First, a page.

Arcatans are full of … ideas. Lots of them. Good ones, too. Unfortunately, none of them has improved conditions on the Plaza, at least not yet.
Many, many, many meetings focused on the Plaza have taken place over the years. We’ve had them at City Hall, the D Street Neighborhood Center, the Community Center, the Arcata Chamber of Commerce, a night club and on the Plaza itself.
Most of the meetings involve brainstorming ideas. A big pad of butcher paper may be set up on an easel, and as the ideas fly, the marked-up sheets of paper are transferred to the venue’s walls for review. Sometimes the paper is already taped up on the walls.
There’s never any problem with filling up these beckoning blank pages with suggestions. They end up festooned with well-intentioned ideas for improving things, usually written with colorful marking pens. You can view many of these pages on the Mad River Union’s website.
The Sept. 14 Town Hall meeting at The Jam was a typical example. It was a good meeting – facilitated, focused and full of ideas, dutifully drawn on … you guessed it, big old sheets o’ butcher paper.
But at the Oct. 26 meeting of the Public Safety Task Force, there was nothing at all from that seemingly productive Town Hall meeting to work with or build on. The ideas recorded there hadn’t been sent along to the task force for consideration.
Nor had the idea-filled reams of butcher paper from the Oct. 11 CommUnity Pride & Peace “solution session” at the D Street Neighborhood Center been forwarded to the city-sponsored citizen group working on crime problems.
Apart from the chronic dysfunction of one hand not knowing what the other is doing, what was the point of all that butcher papering again? Apparently it wasn’t to give City Hall’s task force any fuel to propel its efforts.
For all the trees that have perished to be milled into these sheets of dreams, little to nothing – no wait, nothing – seems to ever come of them.
Spend most of your evening at a Plaza-oriented meeting (pro-tip: the ones that take place where they serve beer are the best attended). Write “Picnics on the Plaza” on a piece of paper, and walk away considering yourself an activist. Then go out onto the town square the next day, the next week, the next month and you will find that nothing whatsoever has ever changed.
Unless the cops are standing around babysitting them, drunks are still swearing, yelling and fighting. Druggies are still slinging nugs and worse. Dogs are still running loose, bicyclists are still careening around the sidewalks and campers and the cigarette and cannabis smoke still billows all over you and our family.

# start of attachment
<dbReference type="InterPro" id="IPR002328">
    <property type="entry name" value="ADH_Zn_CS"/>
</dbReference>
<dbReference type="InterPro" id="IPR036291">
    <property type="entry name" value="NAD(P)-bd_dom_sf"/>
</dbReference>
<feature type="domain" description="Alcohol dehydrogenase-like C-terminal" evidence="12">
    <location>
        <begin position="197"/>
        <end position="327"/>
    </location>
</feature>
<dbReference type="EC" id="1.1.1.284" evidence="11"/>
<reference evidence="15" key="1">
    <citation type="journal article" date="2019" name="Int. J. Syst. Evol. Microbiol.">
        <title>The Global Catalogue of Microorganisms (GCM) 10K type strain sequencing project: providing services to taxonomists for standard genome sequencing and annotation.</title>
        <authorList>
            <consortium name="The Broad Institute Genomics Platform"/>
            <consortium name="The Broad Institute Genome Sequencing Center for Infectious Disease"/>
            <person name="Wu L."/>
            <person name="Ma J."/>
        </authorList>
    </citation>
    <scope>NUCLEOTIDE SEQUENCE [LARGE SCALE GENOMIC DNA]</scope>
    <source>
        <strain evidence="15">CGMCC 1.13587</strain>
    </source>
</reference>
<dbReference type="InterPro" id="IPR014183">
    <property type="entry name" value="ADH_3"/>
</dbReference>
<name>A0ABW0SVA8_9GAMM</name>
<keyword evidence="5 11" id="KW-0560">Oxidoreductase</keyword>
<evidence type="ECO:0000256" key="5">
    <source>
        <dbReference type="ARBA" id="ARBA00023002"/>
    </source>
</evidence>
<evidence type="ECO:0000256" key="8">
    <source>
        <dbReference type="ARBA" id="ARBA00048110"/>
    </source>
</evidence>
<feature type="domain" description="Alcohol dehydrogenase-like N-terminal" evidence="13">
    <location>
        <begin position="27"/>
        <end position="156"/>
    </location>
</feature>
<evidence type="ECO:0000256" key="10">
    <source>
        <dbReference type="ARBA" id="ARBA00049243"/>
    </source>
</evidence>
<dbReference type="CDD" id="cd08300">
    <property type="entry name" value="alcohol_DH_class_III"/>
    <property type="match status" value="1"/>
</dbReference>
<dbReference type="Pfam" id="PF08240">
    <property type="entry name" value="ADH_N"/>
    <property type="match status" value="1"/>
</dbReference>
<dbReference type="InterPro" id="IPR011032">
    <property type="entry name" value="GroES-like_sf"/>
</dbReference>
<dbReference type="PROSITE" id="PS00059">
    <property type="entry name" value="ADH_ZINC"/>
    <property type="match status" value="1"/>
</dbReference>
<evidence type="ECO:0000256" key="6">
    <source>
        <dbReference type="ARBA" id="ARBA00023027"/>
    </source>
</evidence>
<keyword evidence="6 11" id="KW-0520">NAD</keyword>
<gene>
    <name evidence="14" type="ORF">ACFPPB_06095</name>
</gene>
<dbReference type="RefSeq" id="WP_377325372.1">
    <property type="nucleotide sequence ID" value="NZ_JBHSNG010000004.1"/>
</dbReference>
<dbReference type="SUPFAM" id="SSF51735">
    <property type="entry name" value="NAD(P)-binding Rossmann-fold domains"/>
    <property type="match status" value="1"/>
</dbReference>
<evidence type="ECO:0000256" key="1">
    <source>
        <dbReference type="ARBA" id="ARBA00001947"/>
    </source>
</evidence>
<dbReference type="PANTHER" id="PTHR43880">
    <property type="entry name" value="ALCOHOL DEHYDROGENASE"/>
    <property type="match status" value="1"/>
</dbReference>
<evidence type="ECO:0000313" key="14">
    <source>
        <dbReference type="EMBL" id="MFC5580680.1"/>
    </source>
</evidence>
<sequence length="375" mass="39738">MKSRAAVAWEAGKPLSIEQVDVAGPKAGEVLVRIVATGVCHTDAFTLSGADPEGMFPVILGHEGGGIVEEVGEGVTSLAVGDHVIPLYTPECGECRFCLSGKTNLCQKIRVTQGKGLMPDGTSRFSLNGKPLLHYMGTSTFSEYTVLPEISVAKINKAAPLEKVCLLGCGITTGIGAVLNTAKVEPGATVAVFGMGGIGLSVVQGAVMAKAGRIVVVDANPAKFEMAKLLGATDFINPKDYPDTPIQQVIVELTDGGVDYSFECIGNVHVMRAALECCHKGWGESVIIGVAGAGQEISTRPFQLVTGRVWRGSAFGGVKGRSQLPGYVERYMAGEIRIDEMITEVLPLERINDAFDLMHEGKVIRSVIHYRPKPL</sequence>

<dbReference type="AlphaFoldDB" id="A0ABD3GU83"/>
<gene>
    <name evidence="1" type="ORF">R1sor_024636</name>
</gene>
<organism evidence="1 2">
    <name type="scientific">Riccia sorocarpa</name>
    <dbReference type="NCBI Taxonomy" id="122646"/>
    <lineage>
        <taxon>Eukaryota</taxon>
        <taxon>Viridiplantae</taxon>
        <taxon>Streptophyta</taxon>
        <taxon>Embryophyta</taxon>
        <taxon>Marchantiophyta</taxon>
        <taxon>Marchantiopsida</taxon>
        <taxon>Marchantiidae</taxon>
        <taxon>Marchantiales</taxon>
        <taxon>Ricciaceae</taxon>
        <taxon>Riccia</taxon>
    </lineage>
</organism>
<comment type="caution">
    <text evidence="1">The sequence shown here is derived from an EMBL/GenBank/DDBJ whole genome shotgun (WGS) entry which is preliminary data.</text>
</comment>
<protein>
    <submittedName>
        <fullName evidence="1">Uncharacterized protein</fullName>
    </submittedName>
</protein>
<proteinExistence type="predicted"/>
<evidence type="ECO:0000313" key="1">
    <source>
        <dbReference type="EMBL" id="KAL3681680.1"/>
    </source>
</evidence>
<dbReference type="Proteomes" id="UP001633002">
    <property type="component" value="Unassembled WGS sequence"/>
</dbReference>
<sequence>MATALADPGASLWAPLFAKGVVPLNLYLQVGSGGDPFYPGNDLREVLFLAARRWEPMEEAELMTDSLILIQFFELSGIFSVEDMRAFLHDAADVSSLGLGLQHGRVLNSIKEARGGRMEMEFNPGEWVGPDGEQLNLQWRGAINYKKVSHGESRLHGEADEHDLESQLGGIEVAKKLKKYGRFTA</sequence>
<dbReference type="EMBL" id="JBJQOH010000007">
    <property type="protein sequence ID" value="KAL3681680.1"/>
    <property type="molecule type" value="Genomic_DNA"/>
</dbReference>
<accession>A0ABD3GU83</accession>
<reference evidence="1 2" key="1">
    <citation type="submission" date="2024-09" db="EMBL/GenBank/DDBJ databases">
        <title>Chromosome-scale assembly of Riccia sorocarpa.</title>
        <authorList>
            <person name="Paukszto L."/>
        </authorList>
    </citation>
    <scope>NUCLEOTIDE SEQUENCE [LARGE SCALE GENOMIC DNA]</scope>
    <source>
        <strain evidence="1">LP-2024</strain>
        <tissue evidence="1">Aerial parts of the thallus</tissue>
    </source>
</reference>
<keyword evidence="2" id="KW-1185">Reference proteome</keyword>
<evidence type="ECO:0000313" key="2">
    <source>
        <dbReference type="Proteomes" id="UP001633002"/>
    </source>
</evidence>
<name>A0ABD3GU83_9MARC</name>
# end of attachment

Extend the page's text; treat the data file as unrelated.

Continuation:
It doesn’t change. Or hasn’t yet, anyway.
That being the case, maybe we should try something different. In the fullness of time, it seems like scribbling suggestions on big pieces of paper isn’t the most effective way of making effective change, or very effective at all. It makes us feel good, that’s for sure – like “liking” a Facebook post, or “hearting” a Twitter tweet – but the end result is the same: not much.
At least the clicktivism doesn’t deplete America’s strategic reserves of butcher paper and marking pens.
This isn’t to say we should stop trying to imagine solutions. Thinking and acting on situations is the only way forward. It’s just that all that butcher paper and all those marking pens are looking more and more like a feel-good substitution for real-world action.
Fanciful scribbles, pleas for reason, no-no signs, energy circles and chanting – we've tried them all, and quite demonstrably, none of these tactics translate into real-world action.
Call us cynical, but the only thing that stops bicyclists from blowing stop signs and riding the wrong way on one-way streets is tickets. The only thing that slows down speeding cars is speed humps. The only thing that makes the Plazoids observe common courtesy is cops.
Maybe we’re wrong about that. Maybe we just haven’t come up with the most blindingly brilliant idea yet. Or perhaps we’ve just been using the wrong colors of marking pens.
But it seems like one obstacle to progress is investing our hopes in those big sheets of paper, and mistaking loading them up with suggestions for purposeful activity that never happens.
Let’s get real, or at least stop being so unreal. Ban the butcher paper.